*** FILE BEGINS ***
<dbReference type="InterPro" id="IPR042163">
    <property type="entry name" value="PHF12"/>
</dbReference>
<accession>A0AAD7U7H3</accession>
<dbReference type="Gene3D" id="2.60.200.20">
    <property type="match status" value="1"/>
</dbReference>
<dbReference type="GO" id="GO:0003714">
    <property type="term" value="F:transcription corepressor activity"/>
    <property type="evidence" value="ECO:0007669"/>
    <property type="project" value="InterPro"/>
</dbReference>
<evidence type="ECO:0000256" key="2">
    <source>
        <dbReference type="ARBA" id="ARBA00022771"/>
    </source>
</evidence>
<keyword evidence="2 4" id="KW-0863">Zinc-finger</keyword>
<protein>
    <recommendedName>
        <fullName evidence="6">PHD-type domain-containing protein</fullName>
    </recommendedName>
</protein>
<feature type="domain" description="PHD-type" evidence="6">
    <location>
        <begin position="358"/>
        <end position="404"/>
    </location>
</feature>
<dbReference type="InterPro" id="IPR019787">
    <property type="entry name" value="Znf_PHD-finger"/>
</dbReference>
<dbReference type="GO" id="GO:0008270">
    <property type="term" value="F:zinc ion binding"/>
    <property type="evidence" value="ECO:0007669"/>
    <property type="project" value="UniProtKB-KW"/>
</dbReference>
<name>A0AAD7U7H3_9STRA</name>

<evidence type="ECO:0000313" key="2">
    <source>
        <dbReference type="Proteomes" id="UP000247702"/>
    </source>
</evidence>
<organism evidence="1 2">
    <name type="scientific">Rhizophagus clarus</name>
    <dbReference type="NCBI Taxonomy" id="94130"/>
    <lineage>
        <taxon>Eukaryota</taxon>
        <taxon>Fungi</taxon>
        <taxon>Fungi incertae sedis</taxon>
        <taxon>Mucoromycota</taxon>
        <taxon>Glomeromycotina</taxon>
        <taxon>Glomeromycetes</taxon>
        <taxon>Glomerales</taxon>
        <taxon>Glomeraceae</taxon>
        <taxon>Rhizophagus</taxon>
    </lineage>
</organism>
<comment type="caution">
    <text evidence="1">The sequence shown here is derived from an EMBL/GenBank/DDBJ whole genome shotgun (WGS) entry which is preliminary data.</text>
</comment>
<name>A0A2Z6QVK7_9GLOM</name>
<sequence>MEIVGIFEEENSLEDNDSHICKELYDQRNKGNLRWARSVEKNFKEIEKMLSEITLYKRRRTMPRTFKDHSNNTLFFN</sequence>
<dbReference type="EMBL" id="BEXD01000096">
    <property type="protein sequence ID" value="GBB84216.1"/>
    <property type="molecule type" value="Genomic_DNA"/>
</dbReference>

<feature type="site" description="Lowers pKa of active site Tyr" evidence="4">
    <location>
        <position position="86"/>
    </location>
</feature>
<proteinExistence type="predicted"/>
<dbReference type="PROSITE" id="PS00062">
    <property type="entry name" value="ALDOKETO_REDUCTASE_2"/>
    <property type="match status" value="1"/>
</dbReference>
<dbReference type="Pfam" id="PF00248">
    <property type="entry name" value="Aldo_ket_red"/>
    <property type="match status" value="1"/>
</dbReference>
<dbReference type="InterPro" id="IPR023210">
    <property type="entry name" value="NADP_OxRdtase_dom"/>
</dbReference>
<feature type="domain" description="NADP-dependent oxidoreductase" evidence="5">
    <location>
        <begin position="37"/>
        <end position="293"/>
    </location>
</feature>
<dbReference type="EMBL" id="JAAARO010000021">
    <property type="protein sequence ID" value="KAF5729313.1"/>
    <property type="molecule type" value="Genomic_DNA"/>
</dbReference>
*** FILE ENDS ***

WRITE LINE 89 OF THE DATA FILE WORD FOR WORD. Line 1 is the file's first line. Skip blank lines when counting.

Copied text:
    </location>